Routine is a set of the scheduled number of activities to be done throughout the day; whereas rhythm is more flexible and it defines a smooth flow of activities during the day.
Creating a balanced rhythm for young children during the day is a tool to make parenting easier. It helps young children to have an understanding of time, which is an abstract concept for them. Rhythm also creates a sense of predictability and security in them.
A balanced rhythm follows the concept of ‘breathing in’ and ‘breathing out’. As breathing in and out happens naturally, uninterrupted and in a smooth, balanced flow...
Play is a physical or mental activity that is performed for leisure, pleasure or delight. While the play has no obvious objective, it is an important tool for physical, social, learning and intellectual development. All these lead to changes that allow children and adults to achieve their maximum potential.
The play has many characteristics that are crucial for brain development and learning. It offers opportunities for children and adults to encounter new experiences and refine already existing skills. It also encourages creativity in children and adults.
There are many different types of play.
The story of the Humble Marble
One bright sunny day, as I sat in my therapy room waiting for my three-year-old client, the wide array of toys all around me caught my attention. They were all branded, shiny, bold, and bright coloured toys.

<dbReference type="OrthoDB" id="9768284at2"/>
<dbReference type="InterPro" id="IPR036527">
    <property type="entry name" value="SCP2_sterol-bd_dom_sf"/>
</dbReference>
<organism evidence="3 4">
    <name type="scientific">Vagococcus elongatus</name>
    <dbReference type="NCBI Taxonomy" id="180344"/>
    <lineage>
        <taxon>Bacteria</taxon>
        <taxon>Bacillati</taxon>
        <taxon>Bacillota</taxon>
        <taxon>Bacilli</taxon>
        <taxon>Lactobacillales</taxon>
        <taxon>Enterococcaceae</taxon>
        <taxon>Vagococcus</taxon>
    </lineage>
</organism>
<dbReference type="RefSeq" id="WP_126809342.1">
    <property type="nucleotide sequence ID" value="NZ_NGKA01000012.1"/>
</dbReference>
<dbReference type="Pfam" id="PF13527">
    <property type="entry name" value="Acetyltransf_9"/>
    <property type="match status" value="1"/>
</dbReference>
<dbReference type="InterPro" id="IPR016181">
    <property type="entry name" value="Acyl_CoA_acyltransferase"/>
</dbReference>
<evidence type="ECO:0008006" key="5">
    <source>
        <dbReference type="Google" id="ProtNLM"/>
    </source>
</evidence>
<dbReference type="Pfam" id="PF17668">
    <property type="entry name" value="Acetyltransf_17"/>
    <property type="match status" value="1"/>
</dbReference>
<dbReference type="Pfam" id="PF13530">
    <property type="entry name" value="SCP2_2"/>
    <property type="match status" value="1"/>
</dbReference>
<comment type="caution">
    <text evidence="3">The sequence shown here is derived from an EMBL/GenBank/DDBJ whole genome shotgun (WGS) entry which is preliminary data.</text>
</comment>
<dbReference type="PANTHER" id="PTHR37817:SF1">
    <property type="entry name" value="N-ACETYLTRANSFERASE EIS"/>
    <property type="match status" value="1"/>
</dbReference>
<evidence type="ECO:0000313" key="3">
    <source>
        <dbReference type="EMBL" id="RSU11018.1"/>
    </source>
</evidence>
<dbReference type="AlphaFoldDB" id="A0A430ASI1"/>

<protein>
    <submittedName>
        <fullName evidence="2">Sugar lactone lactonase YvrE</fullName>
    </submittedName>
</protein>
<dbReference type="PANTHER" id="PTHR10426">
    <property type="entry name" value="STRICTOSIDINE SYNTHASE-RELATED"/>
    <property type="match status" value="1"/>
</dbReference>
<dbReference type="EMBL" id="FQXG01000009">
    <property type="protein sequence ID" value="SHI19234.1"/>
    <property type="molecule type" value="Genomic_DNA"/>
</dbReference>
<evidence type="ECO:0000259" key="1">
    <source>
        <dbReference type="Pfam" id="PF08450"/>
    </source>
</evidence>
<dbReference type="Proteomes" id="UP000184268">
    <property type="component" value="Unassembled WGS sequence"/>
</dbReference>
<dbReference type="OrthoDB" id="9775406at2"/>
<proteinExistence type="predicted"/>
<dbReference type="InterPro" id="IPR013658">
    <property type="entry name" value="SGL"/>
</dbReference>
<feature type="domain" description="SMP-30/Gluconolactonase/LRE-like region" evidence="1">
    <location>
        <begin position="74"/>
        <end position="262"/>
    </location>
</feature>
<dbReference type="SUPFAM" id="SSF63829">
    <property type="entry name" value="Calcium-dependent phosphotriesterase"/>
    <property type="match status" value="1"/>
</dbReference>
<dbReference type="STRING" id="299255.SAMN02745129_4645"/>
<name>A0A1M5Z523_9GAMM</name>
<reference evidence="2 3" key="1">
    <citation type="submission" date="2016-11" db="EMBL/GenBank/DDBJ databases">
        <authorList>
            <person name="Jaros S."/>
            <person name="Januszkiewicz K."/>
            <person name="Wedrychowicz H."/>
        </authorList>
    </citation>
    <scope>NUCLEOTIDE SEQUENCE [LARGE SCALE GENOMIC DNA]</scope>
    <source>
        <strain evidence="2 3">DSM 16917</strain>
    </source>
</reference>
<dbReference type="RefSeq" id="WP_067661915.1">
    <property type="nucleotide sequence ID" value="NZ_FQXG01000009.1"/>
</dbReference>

The child who would come to me for Autism intervention had language limitations. “I am sure he would have fun playing around here. These toys are way too good. They will surely engage him. Sure they will also alleviate parental concerns and give me an opportunity to help in his treatment” I thought.
Hiding behind the mother, the kid walked through the door. The cat-eyed cute little boy saw me from the corner of his eye for a fleeting second and quickly looked away. As I greeted and welcomed him, he continued to shy away from me.
After a while, his mother and I sat down to talk. Back of my mind, I was sure the little champ would head straight to play with the toys I had laid out.
Not really! A tiny green pebble kept in a vase on my...
When teaching young learners, teachers need to adopt a balanced teaching style which includes a variety of activities often called either stirrers or settlers. Stirrers are activities which encourage students to be active and dynamic which may include standing, hopping, strolling and running. Settlers are activities opposite to stirrers. It involves learners to sit down and be calm.
It is important for teachers to use these different activities to establish a routine in the classroom. And also to use the activities to make the unfamiliar surroundings familiar to young learners. Some of the stirrers and settlers activities are as follows: